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Introducing TillStore

Update, 2009-10-24: Fixed a bug, and committed a couple other improvements — TillStore 0.2.0 is released!

I went to nosqlberlin last week and I got inspired. I listened to a lot of interesting talks — most notably about Redis, CouchDB, Riak and MongoDB (I'm omitting two talks, which of course were not less awesome than the rest!) Due to an unfortunate circumstance I had six hours to hack on stuff from Thursday to Friday.

And here it is — I'm proud to present my very own approach to key-value stores: TillStore!

What is a key-value store?

In a nutshell, a key-value store is a database for values (Doh!). There are no duplicates, it's always a key mapped to a value. No bells and whistles — most just want to be fast. Eventually consistent is another attribute which most of them like to claim for themselves. The value term (in key-value store) is very flexible. Some key-value stores only support certain types, TillStore supports them all through JSON. ;-)

Other examples for key-value stores include Riak, Redis, Cassandra and Tokyo Cabinet.


So vain, right? Well, in the beginning TillStore was an inside joke with a colleague. And to be honest, TillStore was nothing more but the following:

$tillStore = array();

However, when I had time to hack away on Thursday night, I took it a slightly higher level. ;-)

What is TillStore?

TillStore is a key-value store written in PHP.

TillStore is RAM-based, and fast. By default TillStore uses /dev/shm on Linux. If you don't happen to be on Linux, just create a RAM disk and feed it into TillStore.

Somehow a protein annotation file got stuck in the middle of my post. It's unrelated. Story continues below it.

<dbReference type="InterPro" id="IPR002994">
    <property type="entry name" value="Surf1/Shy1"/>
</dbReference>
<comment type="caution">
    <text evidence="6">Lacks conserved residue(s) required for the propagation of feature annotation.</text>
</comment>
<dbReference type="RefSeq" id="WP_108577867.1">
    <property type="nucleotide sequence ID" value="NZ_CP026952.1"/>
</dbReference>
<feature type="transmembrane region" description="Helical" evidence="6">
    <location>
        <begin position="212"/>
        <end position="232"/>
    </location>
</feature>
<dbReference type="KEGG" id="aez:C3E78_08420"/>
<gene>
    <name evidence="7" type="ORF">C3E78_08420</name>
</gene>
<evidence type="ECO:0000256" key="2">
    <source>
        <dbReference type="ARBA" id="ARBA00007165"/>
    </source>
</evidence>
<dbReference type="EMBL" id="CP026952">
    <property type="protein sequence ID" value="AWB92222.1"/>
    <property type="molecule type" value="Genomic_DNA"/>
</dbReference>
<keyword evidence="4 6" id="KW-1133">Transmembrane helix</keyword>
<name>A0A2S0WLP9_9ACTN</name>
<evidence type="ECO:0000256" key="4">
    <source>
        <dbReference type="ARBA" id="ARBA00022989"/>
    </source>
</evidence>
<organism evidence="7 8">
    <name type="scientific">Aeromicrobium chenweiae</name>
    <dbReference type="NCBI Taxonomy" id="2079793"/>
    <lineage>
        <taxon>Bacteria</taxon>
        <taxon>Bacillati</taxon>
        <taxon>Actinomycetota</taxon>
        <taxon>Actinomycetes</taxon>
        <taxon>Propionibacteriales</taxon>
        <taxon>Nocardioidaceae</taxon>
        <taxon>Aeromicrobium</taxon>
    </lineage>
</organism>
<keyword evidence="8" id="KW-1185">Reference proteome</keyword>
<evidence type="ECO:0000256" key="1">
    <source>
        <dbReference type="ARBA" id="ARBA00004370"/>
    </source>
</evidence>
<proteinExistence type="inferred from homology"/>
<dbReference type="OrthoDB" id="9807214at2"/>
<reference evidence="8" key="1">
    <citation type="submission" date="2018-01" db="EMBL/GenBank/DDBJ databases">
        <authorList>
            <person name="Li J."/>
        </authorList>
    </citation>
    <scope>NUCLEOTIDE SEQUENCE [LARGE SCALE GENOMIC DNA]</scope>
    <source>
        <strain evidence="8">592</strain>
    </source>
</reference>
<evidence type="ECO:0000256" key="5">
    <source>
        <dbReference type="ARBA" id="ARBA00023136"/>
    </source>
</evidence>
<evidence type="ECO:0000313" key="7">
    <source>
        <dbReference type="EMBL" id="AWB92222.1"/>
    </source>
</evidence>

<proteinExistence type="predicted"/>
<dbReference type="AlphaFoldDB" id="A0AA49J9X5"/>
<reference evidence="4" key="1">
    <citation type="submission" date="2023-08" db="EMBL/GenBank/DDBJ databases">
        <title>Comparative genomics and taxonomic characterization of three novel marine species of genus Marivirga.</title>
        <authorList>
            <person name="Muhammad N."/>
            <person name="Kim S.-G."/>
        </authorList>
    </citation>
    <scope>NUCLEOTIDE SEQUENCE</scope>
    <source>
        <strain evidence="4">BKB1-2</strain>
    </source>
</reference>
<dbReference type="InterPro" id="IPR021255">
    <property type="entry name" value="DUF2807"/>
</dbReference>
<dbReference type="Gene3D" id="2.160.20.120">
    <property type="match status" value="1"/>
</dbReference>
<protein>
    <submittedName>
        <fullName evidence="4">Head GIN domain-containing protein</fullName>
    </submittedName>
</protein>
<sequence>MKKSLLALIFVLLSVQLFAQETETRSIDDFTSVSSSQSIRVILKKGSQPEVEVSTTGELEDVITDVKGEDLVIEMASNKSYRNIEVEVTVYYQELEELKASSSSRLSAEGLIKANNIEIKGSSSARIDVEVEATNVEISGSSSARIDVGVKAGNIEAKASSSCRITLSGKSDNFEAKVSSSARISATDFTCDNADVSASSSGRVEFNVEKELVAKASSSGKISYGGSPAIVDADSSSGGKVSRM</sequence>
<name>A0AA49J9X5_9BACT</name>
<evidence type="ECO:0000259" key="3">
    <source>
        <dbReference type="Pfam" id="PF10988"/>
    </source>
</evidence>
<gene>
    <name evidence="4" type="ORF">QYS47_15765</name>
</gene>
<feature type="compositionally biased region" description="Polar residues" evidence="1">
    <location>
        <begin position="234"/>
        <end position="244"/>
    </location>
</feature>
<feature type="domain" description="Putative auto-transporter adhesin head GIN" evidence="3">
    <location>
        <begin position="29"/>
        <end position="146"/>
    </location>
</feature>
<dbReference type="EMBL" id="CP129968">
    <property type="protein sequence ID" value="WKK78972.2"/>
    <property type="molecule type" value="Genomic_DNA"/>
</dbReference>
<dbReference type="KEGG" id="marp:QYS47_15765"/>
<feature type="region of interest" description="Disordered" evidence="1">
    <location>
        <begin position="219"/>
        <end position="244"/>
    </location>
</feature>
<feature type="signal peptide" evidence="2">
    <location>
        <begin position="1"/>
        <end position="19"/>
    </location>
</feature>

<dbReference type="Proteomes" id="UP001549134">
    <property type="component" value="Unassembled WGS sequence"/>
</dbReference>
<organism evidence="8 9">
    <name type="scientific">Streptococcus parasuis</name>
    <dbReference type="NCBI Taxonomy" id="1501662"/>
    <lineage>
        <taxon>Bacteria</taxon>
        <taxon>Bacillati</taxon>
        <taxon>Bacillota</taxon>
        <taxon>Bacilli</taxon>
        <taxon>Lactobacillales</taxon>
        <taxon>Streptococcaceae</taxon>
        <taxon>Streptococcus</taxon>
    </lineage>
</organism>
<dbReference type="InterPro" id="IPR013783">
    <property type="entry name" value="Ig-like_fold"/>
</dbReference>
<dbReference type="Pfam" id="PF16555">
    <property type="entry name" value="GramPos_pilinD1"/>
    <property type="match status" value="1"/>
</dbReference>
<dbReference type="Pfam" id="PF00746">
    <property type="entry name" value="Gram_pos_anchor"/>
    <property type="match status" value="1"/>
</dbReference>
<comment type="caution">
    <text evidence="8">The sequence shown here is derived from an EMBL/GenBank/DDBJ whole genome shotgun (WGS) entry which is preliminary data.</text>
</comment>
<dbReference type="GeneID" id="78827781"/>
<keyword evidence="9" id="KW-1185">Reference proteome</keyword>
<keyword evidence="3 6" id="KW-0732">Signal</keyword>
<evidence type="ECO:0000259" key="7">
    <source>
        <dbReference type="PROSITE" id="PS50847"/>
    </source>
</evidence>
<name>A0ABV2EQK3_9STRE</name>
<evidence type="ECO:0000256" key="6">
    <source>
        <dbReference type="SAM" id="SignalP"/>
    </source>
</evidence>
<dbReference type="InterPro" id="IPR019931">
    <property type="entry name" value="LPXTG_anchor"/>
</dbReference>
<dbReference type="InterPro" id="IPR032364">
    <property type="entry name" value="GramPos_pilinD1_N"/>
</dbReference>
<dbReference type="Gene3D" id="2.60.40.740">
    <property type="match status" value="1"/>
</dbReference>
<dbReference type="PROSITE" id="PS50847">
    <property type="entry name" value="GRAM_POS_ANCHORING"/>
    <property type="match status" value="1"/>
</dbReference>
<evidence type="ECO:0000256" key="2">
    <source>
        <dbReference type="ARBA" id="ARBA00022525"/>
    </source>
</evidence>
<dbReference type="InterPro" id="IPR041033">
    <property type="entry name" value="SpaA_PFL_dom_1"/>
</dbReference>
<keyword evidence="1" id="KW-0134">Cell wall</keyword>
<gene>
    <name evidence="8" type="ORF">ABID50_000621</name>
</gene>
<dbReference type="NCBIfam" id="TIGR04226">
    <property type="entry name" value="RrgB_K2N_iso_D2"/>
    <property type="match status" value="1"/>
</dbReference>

TillStore is two components — TillStore and TillStore_Server.

The TillStore_Server component provides a simple HTTP-API to TillStore.

The TillStore component is unit-tested! :-)

And last but not least: TillStore is a proof of concept.

What TillStore is not.

TillStore is not production-ready, though my initial benchmark suggests that it might work for a lot of websites out there. The test was run on a Lenovo X61s notebook, duo core something, 4 GB RAM and Ubuntu 9.10 Karmic Koala (BETA).

TillStore is not persistent — at least not out of the box. TillStore can be configured to use persistent storage (e.g. a harddrive), but I guess that's when it'll start loosing speed. If you happen to care about the data you store in TillStore, please run a cronjob.

TillStore is not bug free. Especially my HTTP-API needs work. ;-) It tends to choke on complex JSON structures. So JSON is not yet support using the HTTP-API. I also need to clean-up my socket binding and the configuration part.

TillStore's configuration is not very flexible. I realize that part needs some work.

How do you get TillStore?

The code is currently on 0.1.0 (alpha) and hosted on Github.

It's do-what-you-want-licensed (The new BSD License!).

Installation — that's the easy part: it's all in There are a few more additions in git already (99.999999999% cosmetics) and I plan to iron out some bugs before I do 0.2.0.

Running TillStore

Running TillStore is easy as well. If you followed one of the PEAR-ways to install, just execute /usr/bin/TillStore and it will start up and bind itself to localhost and port 31337.

Then curl some URLs, e.g.

curl http://localhost:31337/foo

... attempts to fetch the key foo, while,

curl -X POST -d bar http://localhost:31337/foo

... saves the value bar into the key foo. (Get it? key-value save store!) :-)


I'd like feedback on the idea. :-) Of course I encourage everyone to fork it and break it.


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